The Print - Lessons Learned

August 13, 2016  •  1 Comment

F100 #3 TMAX100 025Returning from Yosemite, 2011Kodak TMax 100


Printing is one of the photography topics that is frequently ignored. Admittedly, we all print far fewer photographs than we make. Although the idea of seeing them only in prints seems ancient, once upon a time, boys and girls, that's how it was - you had prints, negatives, and slides. I know, hard to believe. What's more, if you wanted to share them, you had to put them into someone's hands. Inconceivable.

Notwithstanding the significant changes in technology, Ansel Adam's analogy about printing is as profound today as it was in 1950 when his book The Print was first published.


"...the negative is similar to a musician's score, and the print to the performance of that score.

The negative comes to life only when 'performed' as a print."


High resolution screens on desktop, laptop, tablet, and phone have made viewing photographs both portable and convenient; however, to be truly appreciated, photographs should still be printed. Whether put in a large format, framed, and hung on a wall or in a size that can be held in your hands, printing makes a photograph real. Tangible. Just like in olden times. 


RBK_0179-editRI Air Show - 2016


Re-reading The Print  over the summer renewed my interest in making my own prints (again) and I quickly discovered that I love the process and the magic of seeing my images appear on paper as much as ever. I also learned a few lessons that are rarely discussed.

IMG_2335IMG_2335 Lesson #1 - Ink - Despite the FUD (fear, uncertainty, and doubt) that inkjet manufactures would have you believe, there are great third-party inks available which cost about 1/3 of the OEM ink (I did the math). And no, Virginia, high quality third-party ink will not damage your printer or cause clogs (but your printer might not recognize the non-OEM cartridge, so check this carefully). Clogs are caused by ink drying in the printhead after the printer has sat idle for weeks and months since the last print was made. 

Lesson #2 - Paper - There are lots of paper choices to consider from both printer manufacturers as well as third-party suppliers - Hahnemühle (Germany), Innova Art (UK), Epson, Canon, HP, and many others. Whether you choose gloss, luster, matte, or art paper is part of your creative process. Knowing how they will affect the final print is a learning experience. Ignore the FUD here too. Use the paper that pleases you and that your printer can handle (they are not all equal). You will be fine. Paper suppliers that have ICC profiles available for your printer will help you match your image to the gamut of your printer and paper (more in the Post Script). 

Lesson #3 - Cost of Printing - A 12x18 made on luster paper with an Epson Stylus Pro 3800 is estimated to have a $1.63 OEM ink cost. This is a fixed cost. The cost of 13x19 paper is a variable cost and can easily range from $1 to $5/sheet (or more). Not factored in are the "oops" events that require reprinting, as well as the maintenance of the printer.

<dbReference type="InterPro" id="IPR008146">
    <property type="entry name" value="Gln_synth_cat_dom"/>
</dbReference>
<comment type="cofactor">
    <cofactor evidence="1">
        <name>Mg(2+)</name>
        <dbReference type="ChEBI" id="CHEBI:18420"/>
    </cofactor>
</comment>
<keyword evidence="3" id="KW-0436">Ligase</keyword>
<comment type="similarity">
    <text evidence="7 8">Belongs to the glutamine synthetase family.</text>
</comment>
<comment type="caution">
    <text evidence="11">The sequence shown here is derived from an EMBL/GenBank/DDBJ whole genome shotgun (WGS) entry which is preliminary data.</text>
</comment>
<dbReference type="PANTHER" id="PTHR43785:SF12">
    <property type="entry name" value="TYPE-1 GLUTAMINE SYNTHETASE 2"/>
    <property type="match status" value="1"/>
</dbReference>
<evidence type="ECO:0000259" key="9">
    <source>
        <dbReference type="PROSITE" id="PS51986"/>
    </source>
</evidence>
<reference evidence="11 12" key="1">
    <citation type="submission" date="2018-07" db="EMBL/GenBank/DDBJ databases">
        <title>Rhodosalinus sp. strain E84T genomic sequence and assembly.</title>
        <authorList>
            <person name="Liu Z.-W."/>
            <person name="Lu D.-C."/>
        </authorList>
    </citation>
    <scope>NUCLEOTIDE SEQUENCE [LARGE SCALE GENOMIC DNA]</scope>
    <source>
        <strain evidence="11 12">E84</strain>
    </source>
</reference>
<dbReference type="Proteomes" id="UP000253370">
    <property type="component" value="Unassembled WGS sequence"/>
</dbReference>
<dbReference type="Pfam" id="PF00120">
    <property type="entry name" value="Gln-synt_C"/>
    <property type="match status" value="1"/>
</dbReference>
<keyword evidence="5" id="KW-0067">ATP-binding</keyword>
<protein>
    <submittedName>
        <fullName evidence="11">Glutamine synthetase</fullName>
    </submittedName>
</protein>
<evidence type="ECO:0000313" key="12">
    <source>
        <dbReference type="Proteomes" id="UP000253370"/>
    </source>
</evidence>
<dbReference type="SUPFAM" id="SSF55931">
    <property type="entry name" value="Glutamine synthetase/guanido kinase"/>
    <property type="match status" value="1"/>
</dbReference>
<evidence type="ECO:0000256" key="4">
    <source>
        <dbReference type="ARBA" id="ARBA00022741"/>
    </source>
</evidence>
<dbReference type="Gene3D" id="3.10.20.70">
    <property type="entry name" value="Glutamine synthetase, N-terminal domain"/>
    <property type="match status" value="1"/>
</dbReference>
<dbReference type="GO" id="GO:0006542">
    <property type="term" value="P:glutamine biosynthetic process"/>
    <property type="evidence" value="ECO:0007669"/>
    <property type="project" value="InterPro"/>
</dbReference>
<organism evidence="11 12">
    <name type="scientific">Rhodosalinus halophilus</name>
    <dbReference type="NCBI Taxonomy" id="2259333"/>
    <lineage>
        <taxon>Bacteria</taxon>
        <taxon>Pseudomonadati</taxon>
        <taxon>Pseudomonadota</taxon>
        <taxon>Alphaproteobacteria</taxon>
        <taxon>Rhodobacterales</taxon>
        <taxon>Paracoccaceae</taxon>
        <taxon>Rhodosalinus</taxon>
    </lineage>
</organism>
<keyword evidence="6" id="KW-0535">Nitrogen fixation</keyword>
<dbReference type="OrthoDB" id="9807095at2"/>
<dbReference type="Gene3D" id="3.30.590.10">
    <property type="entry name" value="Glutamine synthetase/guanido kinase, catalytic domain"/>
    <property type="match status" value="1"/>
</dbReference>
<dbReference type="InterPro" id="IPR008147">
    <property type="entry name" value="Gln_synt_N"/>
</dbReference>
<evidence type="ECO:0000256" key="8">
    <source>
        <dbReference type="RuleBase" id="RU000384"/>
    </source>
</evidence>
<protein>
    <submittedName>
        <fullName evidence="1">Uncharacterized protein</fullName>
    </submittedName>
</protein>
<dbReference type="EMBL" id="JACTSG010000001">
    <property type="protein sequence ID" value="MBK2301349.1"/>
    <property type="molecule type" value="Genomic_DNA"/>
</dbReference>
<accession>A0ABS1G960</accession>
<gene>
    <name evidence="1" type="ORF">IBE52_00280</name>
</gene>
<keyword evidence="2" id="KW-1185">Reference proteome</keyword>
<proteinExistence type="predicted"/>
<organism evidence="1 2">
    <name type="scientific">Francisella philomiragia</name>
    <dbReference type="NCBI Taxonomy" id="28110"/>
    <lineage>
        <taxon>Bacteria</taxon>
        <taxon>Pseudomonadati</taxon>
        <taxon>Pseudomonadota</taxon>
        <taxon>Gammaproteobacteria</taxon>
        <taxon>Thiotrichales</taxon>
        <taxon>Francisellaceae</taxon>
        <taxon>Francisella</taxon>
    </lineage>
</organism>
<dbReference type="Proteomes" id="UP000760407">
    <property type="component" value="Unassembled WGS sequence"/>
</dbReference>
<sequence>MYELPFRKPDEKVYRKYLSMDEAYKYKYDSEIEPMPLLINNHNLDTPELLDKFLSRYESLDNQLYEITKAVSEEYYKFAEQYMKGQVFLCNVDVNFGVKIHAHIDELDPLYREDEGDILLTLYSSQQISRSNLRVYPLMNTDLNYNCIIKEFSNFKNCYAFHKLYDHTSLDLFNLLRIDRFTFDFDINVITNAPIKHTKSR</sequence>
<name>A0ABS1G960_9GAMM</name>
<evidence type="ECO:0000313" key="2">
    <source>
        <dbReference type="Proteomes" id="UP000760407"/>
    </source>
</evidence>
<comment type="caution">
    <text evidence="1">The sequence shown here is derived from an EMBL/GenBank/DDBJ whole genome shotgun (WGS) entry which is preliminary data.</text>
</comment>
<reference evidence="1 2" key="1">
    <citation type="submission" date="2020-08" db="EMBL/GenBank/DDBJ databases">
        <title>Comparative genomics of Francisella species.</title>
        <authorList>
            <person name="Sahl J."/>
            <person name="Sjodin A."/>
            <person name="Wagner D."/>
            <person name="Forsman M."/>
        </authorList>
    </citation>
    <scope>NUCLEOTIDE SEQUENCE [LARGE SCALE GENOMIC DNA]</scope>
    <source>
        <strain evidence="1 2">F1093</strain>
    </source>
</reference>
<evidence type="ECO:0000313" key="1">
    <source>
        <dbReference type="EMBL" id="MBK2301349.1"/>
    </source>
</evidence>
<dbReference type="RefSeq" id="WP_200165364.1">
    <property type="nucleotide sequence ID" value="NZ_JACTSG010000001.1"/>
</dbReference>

Lesson #4 - Lightroom Print module is fabulous. Creating presets for paper size, page setup, and print is a real advantage for the next time you print a 12x18 photograph on 13x19 paper and you can't remember how you set it up. Whether you have your printer manage color gamut or use printer profiles, Soft Proofing will help you make edits for printing.   More to follow on this...

Lesson #5 - Creativity and Impact - Ansel Adams was right - "The negative comes to life only when 'performed' as a print." The print is as important as the camera or the negative. It not only completes the process but, as the final act of the three part play (I also considered using metaphors based on trilogy, triptych, and the trinity, but passed on them), it can be placed in the hand or admired on the wall (while we gab on about our gear and vision). Printing makes a photograph come alive. Like bookbinding or making photographs with film, printing may seem to be slipping into the past and it may already be considered anachronistic, but imagine going into a gallery and having artists display their work on a tablet or a large LED screen. Inconceivable. 


Choosing paper type, weight, and paper source to complete your vision is as paramount as the considerations of light, focal length, aperture, ISO, focus point, or post-processing choices. The print completes your visualization and makes the photograph a tangible reality - something that can be seen with nothing more than your eyes. No further tech required.


Leapfest 2016CH-47 Chinook raising a little dust at Leapfest 2016


One more thing...

Seeing your print come out of the paper feeder rivals watching the image appear in the developing tray.

Pure magic. Every time.


Duck CallsDuck CallsEkeskov Castle, Fyn, Denmark


Thanks for reading.

See ya next week,



Individual printing lesson information


Post Script - photo geek alert

Gamut in an image refers to the color range and tones (sometimes referred to as 'color space') that your printer is capable of creating. Despite the advances and improvements in current inkjet technology and capability, printer gamut display gamut. Printer gamuts vary from printer to printer, which is why an accurate color profile for your printer, ink, and paper will help you softproof and print.

Before you even consider having a print made, whether from a nifty printer in your studio or a lab, calibrate your monitorThis is not optional. It is essential.

The ICC profile for your printer, and specifically for the paper you are using, will help you determine gamut performance. Before you commit to ink and paper, incorporate softproofing as part of your post-processing work flow.



John Crane(non-registered)
Great summary Bob. Concise and motivating. Thanks for pioneering this ancient art all over again.
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